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Cha Wa at the Clyfford Still Museum show preview 

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Cha Wa @ The Clyfford Still Museum, Friday, June 21, 5:30 p.m., 1250 Bannock St., Denver, all-ages, free, clyffordstillmuseum.org

In its most stripped-down form, Mardi Gras Indian music consisted mostly of vocal chants accompanied by tambourines, cowbells and whatever else sounded good when you hit it. That began to change in the 1970s, as a music that was born in the streets and social clubs of New Orleans found its way into recording studios, embracing a more melodic style that drew upon blues, soul and reggae.

Over the past few years, Cha Wa have become the standard bearers for that musical tradition. The group is led by J’Wan Boudreaux, who is the 22-year-old grandson of the legendary Big Chief Monk Boudreaux. Cha Wa’s sophomore album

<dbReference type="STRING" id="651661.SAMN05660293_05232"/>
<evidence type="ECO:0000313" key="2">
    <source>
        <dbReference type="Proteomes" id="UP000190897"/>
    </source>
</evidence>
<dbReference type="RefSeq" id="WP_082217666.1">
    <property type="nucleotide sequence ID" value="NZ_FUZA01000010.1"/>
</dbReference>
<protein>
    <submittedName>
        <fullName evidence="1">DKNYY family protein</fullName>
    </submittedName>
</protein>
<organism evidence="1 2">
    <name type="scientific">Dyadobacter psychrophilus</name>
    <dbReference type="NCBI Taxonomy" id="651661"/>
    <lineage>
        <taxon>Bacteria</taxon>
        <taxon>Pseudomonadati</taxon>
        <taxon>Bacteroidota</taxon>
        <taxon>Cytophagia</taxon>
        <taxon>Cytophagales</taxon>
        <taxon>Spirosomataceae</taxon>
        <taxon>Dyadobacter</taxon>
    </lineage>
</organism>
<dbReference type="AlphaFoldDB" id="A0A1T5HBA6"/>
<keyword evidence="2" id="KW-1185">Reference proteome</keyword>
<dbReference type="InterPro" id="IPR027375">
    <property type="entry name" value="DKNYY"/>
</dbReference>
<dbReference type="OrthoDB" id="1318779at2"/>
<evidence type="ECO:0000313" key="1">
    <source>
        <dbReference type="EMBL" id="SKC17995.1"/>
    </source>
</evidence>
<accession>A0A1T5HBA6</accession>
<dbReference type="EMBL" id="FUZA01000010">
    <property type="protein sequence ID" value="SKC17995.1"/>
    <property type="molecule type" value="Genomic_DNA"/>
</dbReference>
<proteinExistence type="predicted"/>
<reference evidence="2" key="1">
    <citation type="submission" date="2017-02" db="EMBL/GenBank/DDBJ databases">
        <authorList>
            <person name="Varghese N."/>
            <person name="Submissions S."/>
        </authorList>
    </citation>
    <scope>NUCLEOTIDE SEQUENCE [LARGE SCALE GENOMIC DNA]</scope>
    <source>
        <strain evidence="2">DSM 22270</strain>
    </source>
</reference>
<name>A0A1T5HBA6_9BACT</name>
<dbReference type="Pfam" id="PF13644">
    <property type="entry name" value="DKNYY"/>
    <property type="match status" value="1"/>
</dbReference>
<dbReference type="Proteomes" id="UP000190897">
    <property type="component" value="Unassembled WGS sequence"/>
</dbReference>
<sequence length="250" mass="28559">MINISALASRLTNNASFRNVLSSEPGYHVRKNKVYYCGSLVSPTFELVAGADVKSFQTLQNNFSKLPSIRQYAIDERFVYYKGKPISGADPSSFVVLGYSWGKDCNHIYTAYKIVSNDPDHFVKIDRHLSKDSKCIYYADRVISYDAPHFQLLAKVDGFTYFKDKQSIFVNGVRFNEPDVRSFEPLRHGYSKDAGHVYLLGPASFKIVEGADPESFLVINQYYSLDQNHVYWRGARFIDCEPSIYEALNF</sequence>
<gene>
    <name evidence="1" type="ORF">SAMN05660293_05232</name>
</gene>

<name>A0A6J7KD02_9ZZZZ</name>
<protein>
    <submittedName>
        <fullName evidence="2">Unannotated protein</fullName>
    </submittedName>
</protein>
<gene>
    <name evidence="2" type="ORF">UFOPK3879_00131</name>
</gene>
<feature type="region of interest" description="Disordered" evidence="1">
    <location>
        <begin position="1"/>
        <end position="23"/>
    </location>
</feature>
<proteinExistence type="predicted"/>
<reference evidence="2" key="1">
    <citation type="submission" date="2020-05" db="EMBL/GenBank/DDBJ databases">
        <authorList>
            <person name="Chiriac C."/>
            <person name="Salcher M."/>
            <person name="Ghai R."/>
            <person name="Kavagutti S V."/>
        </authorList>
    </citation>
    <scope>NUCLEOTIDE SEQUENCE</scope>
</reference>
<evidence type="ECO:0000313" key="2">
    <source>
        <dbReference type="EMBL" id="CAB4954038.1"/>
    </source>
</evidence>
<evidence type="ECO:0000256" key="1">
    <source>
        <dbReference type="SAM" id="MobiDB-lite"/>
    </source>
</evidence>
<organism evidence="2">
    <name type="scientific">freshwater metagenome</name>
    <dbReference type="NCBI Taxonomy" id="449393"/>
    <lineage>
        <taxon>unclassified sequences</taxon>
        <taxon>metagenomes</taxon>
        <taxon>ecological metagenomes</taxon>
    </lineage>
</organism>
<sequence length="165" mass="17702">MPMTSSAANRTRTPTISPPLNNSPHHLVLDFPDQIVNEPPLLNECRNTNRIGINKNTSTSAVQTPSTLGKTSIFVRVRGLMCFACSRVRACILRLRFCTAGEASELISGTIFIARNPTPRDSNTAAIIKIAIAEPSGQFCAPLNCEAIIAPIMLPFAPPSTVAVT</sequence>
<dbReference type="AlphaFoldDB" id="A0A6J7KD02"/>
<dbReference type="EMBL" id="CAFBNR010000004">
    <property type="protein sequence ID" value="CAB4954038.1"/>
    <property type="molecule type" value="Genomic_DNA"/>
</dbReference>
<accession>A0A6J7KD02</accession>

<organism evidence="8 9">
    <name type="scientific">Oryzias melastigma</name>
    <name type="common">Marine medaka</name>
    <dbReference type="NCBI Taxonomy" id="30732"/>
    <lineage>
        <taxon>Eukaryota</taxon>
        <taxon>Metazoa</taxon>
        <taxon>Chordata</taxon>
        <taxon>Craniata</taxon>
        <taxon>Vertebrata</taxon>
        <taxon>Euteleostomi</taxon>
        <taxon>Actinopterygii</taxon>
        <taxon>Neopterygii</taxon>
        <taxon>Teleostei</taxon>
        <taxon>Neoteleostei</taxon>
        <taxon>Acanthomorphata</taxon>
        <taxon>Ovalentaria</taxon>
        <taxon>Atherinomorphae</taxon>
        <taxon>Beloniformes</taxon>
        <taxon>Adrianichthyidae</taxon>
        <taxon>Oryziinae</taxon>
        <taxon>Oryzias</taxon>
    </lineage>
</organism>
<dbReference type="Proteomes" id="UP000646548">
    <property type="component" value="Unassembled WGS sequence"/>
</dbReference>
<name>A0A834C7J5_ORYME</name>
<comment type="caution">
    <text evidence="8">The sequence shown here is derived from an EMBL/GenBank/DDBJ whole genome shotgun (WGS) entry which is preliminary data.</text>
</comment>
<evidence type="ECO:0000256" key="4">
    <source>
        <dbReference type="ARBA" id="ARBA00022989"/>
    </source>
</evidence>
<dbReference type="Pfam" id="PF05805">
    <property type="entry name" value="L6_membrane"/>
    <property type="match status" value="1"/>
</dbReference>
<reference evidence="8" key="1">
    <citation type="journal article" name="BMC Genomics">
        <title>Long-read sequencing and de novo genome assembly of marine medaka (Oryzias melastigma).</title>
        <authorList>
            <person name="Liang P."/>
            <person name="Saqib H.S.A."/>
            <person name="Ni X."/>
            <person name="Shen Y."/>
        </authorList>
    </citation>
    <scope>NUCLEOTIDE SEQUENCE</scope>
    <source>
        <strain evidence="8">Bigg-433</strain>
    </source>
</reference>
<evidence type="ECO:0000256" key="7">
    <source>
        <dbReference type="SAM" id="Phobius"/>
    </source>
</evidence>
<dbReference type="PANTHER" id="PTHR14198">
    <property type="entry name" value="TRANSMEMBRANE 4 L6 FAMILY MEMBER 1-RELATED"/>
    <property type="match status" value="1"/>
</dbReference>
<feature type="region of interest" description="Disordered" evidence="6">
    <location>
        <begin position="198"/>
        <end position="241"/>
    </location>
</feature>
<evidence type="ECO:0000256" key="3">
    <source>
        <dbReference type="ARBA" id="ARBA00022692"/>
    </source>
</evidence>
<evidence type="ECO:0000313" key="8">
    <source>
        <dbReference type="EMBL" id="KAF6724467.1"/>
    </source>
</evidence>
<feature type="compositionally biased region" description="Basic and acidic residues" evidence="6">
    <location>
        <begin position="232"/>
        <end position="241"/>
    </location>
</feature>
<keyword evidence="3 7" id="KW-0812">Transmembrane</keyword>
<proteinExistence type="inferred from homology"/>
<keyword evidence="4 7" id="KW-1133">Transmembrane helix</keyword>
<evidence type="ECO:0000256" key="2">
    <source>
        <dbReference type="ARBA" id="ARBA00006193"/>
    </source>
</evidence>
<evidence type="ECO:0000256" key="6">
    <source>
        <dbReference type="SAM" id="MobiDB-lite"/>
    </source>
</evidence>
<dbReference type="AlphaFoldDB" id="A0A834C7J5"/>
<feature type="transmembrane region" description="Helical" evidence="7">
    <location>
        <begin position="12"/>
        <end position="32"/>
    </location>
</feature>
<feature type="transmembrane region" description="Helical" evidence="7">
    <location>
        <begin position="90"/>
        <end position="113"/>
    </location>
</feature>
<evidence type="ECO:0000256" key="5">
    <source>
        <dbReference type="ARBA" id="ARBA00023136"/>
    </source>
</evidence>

Spyboy earned considerable critical acclaim last year, along with a Grammy nomination in the Best Regional Roots Music category. Produced by Galactic’s Ben Ellman, it’s a beguiling mix of second-line, brass-band, jam-band and funk influences. In addition to performing originals like “Visible Means of Support” — which chronicles Big Chief Boudreaux’s early encounters with racial profiling — the incendiary live act serves up renditions of Bob Marley’s “Soul Rebel” and Mardi Gras Indian classics like “Golden Crown” and “My Indian Red.”

Granted, none of the above is a guarantee of commercial success, but there’s no denying that J’Wan and his crew are doing their ancestors proud.

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